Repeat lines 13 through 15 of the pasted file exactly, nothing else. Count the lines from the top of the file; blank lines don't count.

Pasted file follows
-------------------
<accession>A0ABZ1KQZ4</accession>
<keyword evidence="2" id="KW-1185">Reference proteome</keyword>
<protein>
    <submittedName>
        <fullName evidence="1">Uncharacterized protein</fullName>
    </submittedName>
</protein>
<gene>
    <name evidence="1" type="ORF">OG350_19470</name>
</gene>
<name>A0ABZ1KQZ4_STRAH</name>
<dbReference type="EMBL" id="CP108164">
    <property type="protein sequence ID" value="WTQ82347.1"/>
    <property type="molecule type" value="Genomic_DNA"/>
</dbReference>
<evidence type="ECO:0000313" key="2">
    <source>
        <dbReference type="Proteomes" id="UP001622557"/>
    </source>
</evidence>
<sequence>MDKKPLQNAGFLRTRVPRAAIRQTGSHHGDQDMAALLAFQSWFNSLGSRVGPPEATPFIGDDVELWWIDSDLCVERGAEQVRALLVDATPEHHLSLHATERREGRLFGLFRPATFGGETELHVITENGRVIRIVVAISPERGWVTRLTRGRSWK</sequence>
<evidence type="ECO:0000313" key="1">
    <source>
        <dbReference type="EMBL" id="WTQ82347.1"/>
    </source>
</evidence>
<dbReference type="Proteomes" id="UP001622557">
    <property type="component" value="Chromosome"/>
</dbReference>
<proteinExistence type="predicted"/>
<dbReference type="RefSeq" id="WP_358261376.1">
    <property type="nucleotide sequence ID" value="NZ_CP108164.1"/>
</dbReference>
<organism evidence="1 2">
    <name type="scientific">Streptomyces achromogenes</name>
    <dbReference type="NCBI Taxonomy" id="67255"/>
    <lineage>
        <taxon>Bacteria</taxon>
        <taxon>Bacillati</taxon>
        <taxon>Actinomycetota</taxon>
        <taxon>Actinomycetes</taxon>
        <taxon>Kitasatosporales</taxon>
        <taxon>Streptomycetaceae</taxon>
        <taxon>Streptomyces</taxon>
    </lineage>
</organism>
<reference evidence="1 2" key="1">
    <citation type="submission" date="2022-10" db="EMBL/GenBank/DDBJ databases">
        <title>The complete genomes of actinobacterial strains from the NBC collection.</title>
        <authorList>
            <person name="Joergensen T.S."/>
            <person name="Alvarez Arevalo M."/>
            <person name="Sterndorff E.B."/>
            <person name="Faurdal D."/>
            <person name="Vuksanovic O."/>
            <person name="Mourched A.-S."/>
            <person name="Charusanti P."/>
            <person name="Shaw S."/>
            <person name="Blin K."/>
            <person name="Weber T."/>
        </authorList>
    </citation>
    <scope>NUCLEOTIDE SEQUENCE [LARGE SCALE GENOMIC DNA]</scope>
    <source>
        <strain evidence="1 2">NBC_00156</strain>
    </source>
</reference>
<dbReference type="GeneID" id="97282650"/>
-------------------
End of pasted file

    <property type="protein sequence ID" value="WTQ82347.1"/>
    <property type="molecule type" value="Genomic_DNA"/>
</dbReference>